I've always taken risks. Some work out better than others but, I always learn something I can bring to the next project and I try never to get discouraged. Women will continue to struggle until gender is secondary to skill. I don't think it is a conspiracy by the way, I think it is just a pervasive norm that keeps dropping the women off the list. Work begets more work so, if women aren't working their way up the ladder particularly in the more visible genres like "action", then developing the skills that will allow a studio, actor, producer or financier to trust them becomes difficult to achieve. Sort of a chicken and egg issue scenario. There's no specific solution other than to continue to prove oneself and be a bit "bloody minded" about accepting the word "no".
W&H: I've heard from a variety of people that there are financial resources available through co-production deals and government funds for film made by Canadians based on Canadian material. Is that true? And if it is do you think that having these funds available makes it easier for Canadian women directors?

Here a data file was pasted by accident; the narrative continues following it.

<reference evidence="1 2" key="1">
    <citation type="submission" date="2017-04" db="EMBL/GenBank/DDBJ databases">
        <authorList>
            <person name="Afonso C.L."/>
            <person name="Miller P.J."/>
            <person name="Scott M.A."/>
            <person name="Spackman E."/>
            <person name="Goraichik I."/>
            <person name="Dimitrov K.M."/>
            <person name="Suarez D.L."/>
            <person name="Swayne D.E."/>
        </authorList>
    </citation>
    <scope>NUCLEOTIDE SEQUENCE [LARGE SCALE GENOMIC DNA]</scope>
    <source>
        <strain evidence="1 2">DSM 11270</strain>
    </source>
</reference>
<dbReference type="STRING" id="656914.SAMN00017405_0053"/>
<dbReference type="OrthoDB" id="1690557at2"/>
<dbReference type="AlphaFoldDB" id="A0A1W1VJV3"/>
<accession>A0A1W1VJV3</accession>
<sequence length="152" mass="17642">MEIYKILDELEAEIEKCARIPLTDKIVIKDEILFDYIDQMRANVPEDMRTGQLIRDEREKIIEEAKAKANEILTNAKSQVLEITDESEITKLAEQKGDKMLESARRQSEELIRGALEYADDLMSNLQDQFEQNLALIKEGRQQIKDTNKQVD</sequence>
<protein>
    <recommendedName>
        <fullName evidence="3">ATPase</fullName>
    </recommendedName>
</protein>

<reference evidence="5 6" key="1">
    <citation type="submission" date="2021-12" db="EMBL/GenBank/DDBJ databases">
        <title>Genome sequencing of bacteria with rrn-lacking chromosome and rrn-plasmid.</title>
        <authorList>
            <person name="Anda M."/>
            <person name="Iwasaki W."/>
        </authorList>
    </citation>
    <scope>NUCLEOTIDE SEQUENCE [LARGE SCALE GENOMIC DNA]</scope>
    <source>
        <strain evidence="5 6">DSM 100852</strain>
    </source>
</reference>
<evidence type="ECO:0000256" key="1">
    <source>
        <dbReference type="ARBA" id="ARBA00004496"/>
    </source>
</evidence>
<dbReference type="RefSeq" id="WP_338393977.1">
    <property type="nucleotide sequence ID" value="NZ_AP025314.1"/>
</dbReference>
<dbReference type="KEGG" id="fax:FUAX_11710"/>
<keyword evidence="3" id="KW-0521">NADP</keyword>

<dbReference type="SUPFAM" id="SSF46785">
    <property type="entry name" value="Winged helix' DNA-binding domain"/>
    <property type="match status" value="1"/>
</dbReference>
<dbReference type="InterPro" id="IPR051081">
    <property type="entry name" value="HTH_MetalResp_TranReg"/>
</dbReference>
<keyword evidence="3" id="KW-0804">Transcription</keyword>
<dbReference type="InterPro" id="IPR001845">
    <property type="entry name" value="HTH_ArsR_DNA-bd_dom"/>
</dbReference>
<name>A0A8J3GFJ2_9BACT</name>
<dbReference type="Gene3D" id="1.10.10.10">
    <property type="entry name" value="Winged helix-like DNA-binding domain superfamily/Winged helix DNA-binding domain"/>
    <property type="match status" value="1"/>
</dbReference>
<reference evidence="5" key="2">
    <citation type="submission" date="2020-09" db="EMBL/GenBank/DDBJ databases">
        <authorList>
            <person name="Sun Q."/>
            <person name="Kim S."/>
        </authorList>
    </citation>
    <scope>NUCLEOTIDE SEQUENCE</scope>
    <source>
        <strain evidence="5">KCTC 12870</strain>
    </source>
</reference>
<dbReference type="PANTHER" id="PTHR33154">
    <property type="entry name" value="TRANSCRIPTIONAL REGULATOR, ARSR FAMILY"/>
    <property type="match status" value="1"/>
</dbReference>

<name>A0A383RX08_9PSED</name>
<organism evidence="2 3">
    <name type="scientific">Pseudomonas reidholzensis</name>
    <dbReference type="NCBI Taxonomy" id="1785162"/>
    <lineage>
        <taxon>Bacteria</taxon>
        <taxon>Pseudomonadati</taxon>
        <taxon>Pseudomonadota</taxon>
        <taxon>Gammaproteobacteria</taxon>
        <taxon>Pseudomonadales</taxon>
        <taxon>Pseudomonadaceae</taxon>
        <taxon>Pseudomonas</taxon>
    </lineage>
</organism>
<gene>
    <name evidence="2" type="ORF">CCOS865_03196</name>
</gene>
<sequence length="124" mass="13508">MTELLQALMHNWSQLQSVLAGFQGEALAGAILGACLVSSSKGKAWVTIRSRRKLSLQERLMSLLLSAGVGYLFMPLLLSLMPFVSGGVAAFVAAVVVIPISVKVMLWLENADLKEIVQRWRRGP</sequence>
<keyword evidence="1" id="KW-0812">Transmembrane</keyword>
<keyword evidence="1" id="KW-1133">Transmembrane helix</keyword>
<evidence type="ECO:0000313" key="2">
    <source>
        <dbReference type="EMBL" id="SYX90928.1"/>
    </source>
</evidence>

KS: Yes, there are financial resources around the world so having other passports is a good thing, but I don't think the numbers reflect any difference. I do have to say I've been given many opportunities to work on projects that are not traditionally directed by a woman which leads me to other projects because my Canadian passport gives producers access to some government money at which point the gender issue tends to dissolve...
W&H: What's next for you?
KS: Fifty Dead Men Walking, a political thriller set in the late 1980s in Northern Ireland. I wrote, directed and produced and I am blessed with another great cast: Sir Ben Kingsley, Jim Sturgess, Kevin Zegers, Nathalie Press and Rose McGowan. It's very different from The Stone Angel. The story is tough and edgy, loads of action which I love to do. It's ultimately about doing the right moral thing when everyone around you -- even the good guys are not -- even if it costs you everything, including your life. War is a place of many shades, none of which are easy to decode. I guess I am drawn to exploring the truth as we discover it in ourselves under extreme conditions.
The Stone Angel opens today in NY, LA, Washington DC and Minneapolis.